Note: For an embargoed PDF, please contact Cara Graeff. To speak with the lead author, Dr. Erica Gunderson, please contact Ann Wallace at Ann.M.Wallace@kp.org.
3. Screening for Hep C in U.S. prisons is cost-effective, would benefit the general community
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A computer model suggests that screening for hepatitis C virus (HCV) in U.S. prisons and treating infected persons is highly cost-effective and would reduce ongoing HCV transmission, the incidence of advanced liver diseases, and liver-related deaths both inside prison and in the general community. A prison-based screening and treatment program could reduce overall health costs as much as $760 million over a 30-year period and most of those savings would take place in the general community. The study is published in Annals of Internal Medicine.
In the United States, the prevalence of HCV in the noninstitutionalized population is approximately 1.0 percent. The corresponding prevalence in U.S. prisons is 17.3 percent. Liver disease is a frequent cause of death among inmates and in the general society and HCV is the leading cause of liver cancer and the most common indication for liver transplantation. Recent studies have shown that treating HCV in prisons with newer, more effective (and more expensive) agents is feasible and cost-effective. However, cases of HCV must be identified if they are to be treated.
Researchers developed a computer model to project long-term benefits and costs of different HCV screening and treatment scenarios in U.S. prisons. They found that implementing a universal opt-out screening program of inmates would reduce the burden of HCV society-wide because a larger proportion of prisoners released to the community would have been cured of the disease.
Based on these findings, the researchers suggest that greater government resources be allocated to prison health care as an investment in society.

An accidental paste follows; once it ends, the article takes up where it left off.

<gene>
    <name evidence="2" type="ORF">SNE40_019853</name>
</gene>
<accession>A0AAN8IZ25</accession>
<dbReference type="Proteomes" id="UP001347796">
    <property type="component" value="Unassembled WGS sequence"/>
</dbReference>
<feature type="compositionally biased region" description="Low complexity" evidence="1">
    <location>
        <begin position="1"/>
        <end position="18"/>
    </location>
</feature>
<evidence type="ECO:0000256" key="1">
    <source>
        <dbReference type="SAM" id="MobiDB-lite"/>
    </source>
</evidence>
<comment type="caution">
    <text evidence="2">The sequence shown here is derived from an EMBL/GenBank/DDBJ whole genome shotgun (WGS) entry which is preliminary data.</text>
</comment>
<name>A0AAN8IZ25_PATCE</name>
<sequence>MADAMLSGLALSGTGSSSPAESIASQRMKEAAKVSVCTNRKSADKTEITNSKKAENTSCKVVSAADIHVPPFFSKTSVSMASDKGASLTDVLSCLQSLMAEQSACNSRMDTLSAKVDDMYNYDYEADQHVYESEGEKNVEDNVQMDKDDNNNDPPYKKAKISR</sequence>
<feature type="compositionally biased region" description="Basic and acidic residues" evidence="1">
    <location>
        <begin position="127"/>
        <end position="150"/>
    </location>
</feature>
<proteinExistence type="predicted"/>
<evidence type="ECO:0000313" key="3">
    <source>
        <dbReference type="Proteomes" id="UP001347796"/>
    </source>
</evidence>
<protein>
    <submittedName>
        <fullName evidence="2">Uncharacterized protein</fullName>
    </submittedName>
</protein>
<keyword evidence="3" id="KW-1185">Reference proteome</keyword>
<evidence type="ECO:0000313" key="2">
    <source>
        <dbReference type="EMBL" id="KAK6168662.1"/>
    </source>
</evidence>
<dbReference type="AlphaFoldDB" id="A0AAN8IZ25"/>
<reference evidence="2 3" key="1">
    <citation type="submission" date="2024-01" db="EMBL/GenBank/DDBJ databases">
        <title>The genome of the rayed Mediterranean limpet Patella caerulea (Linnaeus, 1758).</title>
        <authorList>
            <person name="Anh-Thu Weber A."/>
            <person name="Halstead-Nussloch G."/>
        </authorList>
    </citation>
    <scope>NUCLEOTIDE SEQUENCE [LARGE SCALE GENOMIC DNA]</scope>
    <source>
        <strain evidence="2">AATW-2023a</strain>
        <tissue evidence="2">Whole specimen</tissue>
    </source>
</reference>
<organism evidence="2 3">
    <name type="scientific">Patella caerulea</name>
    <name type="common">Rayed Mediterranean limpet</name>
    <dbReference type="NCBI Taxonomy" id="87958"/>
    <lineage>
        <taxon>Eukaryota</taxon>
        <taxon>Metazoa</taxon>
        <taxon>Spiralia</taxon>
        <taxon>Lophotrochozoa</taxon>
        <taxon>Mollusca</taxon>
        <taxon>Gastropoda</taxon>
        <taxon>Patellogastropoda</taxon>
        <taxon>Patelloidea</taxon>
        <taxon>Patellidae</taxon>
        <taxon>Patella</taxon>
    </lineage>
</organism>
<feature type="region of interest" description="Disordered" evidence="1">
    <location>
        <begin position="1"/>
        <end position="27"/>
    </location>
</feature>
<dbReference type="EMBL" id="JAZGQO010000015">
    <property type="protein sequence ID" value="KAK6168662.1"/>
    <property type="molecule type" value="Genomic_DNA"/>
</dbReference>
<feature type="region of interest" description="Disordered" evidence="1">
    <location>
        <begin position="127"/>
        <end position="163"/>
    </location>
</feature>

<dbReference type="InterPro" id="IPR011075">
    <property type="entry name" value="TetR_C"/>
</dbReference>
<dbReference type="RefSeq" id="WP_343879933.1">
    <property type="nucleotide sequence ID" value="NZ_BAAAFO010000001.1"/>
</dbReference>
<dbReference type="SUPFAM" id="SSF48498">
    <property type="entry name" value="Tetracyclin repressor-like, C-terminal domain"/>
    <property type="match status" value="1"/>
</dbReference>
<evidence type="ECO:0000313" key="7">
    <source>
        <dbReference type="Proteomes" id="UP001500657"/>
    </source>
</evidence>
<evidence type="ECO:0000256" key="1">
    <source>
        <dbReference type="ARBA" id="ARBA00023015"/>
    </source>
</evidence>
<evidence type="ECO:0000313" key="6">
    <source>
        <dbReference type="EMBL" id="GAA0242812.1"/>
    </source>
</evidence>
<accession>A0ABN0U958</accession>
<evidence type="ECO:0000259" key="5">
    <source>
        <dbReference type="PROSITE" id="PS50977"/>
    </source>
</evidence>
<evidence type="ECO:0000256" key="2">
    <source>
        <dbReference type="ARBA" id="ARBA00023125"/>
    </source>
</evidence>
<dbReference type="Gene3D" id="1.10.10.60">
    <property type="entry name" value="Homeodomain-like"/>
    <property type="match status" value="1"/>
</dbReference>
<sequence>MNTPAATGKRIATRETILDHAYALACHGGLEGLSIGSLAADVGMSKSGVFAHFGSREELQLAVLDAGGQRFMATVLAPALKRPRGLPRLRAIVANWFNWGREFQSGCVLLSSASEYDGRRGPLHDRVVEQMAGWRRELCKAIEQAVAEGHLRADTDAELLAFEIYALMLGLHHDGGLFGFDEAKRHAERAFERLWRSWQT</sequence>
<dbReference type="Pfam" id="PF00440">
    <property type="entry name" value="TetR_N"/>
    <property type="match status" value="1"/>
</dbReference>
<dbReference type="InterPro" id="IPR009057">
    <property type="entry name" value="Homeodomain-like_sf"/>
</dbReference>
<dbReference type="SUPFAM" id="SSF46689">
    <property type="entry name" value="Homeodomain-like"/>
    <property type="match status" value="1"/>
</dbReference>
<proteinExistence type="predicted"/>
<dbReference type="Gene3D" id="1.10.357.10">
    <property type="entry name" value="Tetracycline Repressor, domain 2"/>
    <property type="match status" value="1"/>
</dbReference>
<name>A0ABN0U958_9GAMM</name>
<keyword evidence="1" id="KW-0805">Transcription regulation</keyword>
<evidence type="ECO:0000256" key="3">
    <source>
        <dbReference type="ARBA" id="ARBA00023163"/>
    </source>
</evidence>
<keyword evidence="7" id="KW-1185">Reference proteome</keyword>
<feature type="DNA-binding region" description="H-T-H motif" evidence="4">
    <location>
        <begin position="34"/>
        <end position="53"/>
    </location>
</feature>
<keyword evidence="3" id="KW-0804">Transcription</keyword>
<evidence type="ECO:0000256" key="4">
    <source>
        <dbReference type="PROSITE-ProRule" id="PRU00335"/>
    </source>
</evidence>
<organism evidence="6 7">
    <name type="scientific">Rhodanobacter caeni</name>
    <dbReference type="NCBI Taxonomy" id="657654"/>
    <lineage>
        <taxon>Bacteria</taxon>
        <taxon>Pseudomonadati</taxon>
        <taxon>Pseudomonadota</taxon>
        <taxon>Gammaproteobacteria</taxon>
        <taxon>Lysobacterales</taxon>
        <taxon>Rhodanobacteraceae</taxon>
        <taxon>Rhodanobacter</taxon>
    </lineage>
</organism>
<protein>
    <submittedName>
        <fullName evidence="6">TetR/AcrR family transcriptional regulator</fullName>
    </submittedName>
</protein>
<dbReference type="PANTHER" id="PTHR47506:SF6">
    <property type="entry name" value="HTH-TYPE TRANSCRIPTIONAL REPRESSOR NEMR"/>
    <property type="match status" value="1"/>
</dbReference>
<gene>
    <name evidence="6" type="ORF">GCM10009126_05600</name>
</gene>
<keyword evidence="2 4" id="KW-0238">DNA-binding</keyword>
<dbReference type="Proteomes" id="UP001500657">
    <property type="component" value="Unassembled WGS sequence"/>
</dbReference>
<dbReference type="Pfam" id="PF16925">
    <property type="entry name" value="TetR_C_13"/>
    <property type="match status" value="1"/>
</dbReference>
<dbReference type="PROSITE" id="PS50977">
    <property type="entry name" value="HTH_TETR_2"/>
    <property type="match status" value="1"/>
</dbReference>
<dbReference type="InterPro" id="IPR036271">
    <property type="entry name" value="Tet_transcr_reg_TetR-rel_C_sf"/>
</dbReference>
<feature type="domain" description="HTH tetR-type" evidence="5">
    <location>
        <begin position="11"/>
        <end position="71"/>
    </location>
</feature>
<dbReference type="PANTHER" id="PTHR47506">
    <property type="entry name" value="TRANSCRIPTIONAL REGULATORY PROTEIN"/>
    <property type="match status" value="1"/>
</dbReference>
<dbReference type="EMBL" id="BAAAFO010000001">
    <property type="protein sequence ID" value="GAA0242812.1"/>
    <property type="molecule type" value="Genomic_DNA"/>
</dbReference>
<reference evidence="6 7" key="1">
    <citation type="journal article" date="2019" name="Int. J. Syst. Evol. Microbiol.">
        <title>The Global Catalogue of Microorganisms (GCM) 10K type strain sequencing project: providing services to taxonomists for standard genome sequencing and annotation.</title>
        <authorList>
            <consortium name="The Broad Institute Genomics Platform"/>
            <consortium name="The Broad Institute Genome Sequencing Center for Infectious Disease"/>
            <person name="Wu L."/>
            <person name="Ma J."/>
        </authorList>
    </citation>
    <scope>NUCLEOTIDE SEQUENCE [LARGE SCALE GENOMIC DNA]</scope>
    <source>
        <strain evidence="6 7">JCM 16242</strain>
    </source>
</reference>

Note: For an embargoed PDF, please contact Cara Graeff. To speak with the lead author, Dr. Jagpreet Chhatwal, please contact Terri Ogan at email@example.com or 617-726-0954.
Also in this issue:
Four-Week Direct-Acting Antiviral Regimens in Noncirrhotic Patients With Hepatitis C Virus Genotype 1 Infection
Anita Kohli, MD*; Sarah Kattakuzhy, MD*; Sreetha Sidharthan, BS; Amy Nelson, RN; Mary McLaughlin, RN; Cassie Seamon, RN; Eleanor Wilson, MD; Eric G. Meissner, MD, PhD; Zayani Sims, BS; Rachel Silk, RN, MPH; Chloe Gross, RN; Elizabeth Akoth, RN, MS; Lydia Tang, MD; Angie Price, NP; Tim A. Jolley, RN; Benjamin Emmanuel, MPH; Michael Proschan, PhD; Gebeyehu Teferi, MD; Jose Chavez, MD; Stephen Abbott, MD; Anuoluwapo Osinusi, MD, MPH; Hongmei Mo, MD; Michael A. Polis, MD; Henry Masur, MD; and Shyam Kottilil, MD, PhD
HIV Salvage Therapy Does Not Require Nucleoside Reverse Transcriptase Inhibitors
Karen T. Tashima, MD; Laura M. Smeaton, MS; Carl J. Fichtenbaum, MD; Adriana Andrade, MD, MPH; Joseph J. Eron, MD; Rajesh T. Gandhi, MD; Victoria A. Johnson, MD; Karin L. Klingman, MD; Justin Ritz, MS; Sally Hodder, MD; Jorge L. Santana, MD; Timothy Wilkin, MD; and Richard H. Haubrich, MD, on behalf of the A5241 Study Team
Hepatitis B Virus Reactivation and Prophylaxis During Solid Tumor Chemotherapy
Sonali Paul, MD, MS; Akriti Saxena, MD; Norma Terrin, PhD; Kathleen Viveiros, MD; Ethan M. Balk, MD, MPH; and John B. Wong, MD
Using Behavioral Economics to Design Physician Incentives That Deliver High-Value Care
Ezekiel J. Emanuel, MD; Peter A. Ubel, MD; Judd B. Kessler, PhD; Gregg Meyer, MD, MSc; Ralph W. Muller, MA; Amol S. Navathe, MD, PhD; Pankaj Patel, MD, MSc; Robert Pearl, MD; Meredith B. Rosenthal, PhD; Lee Sacks, MD; Aditi P. Sen, PhD; Paul Sherman, MD; and Kevin G. Volpp, MD, PhD
Medicine and Public Issues